Regulatory Fight Could Leave Financial ETFs Disappointed

Markets Benzinga

Financial services stocks and exchange-traded funds have been in rally mode since President Donald Trump won the 2016 presidential election. Part of the reason for that was Trump's vow to undo some of the post-financial crisis regulatory burden the sector is currently saddled with.

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Financials And Dodd-Frank

Enthusiasm for that idea was on display last Friday when the Financial Select Sector SPDR Fund (XLF), the largest financial services ETF by assets, jumped 2 percent after Trump signed an executive order to get the ball rolling on undoing the infamous Dodd-Frank legislation. After climbing 22.6 percent last year, good for one of the best performances among the sector SPDR ETFs, XLF is up 2 percent, a middling showing among the sector SPDRs.

Investors appear to be waiting for more regarding XLF, as the ETF has attracted just over $4 million in new assets to start 2017 after hauling in $2.95 billion last year. They could be disappointed on the regulatory front.

We see Trumps plans as an opening salvo in an effort to ease the regulatory burden on the nations banks. However, efforts to repeal or replace the law in its entirety will be far more difficult, and we dont expect significant boosts to banks profitability in the near future as a result of the rule review alone, said Morningstar in a note out last Friday.

Looking Farther Down The Line

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The research firm also noted that the largest banks, including marquee names found in XLF, may not be on the receiving of the initial end of regulatory easing, if that even comes to pass. That is relevant to XLF because it is a cap-weighted ETF, meaning it allocates large chunks of its weight to the largest U.S. banks and financial services firms.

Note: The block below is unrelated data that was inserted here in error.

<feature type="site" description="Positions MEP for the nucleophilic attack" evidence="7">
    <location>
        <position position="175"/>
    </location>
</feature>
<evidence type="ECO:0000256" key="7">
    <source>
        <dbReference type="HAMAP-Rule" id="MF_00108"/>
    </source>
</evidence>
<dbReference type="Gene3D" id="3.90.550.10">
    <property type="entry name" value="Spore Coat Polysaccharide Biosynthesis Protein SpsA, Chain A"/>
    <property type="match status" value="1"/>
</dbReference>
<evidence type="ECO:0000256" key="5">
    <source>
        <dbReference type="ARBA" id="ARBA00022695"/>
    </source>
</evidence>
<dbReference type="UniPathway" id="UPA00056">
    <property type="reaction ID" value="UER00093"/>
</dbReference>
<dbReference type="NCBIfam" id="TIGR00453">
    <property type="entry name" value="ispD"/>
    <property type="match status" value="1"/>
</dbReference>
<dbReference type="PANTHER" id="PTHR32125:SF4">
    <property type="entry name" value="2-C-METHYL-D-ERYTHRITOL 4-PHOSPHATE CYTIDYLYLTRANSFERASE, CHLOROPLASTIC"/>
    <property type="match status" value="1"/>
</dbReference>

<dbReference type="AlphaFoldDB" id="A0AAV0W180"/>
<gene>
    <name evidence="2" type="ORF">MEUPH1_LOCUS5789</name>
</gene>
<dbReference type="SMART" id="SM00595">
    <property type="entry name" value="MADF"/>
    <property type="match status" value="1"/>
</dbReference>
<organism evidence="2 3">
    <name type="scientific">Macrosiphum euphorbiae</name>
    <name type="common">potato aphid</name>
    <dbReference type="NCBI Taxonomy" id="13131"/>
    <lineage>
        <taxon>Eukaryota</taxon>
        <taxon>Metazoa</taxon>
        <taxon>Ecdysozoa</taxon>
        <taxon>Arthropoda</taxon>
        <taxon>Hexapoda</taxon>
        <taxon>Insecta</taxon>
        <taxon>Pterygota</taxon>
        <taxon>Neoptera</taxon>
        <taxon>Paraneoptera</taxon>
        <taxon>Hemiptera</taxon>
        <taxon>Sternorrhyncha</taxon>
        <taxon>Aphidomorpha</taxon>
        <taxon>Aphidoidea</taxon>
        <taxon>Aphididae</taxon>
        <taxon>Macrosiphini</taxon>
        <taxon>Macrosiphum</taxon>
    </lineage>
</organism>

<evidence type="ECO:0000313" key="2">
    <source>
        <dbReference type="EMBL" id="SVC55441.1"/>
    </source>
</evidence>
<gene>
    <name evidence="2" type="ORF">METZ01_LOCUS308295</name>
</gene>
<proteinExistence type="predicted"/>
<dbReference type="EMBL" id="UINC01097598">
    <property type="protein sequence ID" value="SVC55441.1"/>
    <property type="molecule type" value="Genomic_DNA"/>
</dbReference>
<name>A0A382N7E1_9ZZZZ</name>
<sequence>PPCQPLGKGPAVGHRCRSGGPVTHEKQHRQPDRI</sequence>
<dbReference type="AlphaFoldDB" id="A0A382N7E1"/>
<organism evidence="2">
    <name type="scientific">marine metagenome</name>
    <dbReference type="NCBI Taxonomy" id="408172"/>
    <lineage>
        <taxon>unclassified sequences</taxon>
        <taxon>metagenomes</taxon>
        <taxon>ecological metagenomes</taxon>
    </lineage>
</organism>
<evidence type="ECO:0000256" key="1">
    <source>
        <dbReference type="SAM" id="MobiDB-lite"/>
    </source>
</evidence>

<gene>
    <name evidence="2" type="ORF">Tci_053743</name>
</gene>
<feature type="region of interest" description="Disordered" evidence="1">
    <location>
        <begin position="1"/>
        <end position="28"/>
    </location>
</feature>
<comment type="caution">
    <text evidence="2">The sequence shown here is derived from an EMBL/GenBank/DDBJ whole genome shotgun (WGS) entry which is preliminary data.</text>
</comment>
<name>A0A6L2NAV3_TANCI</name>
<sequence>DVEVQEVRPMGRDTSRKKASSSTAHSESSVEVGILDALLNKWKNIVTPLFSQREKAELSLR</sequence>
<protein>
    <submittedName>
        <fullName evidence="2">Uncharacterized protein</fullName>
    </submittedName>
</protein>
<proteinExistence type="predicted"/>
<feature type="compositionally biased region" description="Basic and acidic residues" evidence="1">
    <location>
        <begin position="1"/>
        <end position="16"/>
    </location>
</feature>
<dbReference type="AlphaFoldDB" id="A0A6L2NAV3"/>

We note that most discussion to date has been focused on easing the regulatory burden on smaller banks, not the Wall Street giants. The Financial CHOICE legislation introduced by Republicans contains its own restrictions on too big to fail firms and systemic risk and appears to favor 'simplicity.' Thus, the various provisions and rules governing systemically important firms may not be a high priority for change, added Morningstar.

That could be impactful for an ETF such as the PowerShares S&P SllCp Ficls Ptflio (PSCF), which is the small-cap answer to XLF. However, PSCF is up 32.6 percent over the past year, indicating that any disappointments on the regulatory easing front could prompt investors to take profits in this ETF.

Disclosure: Todd Shriber owns shares of XLF.

Image Credit: By White House photographer - Official White House Facebook page, Public Domain, via Wikimedia Commons

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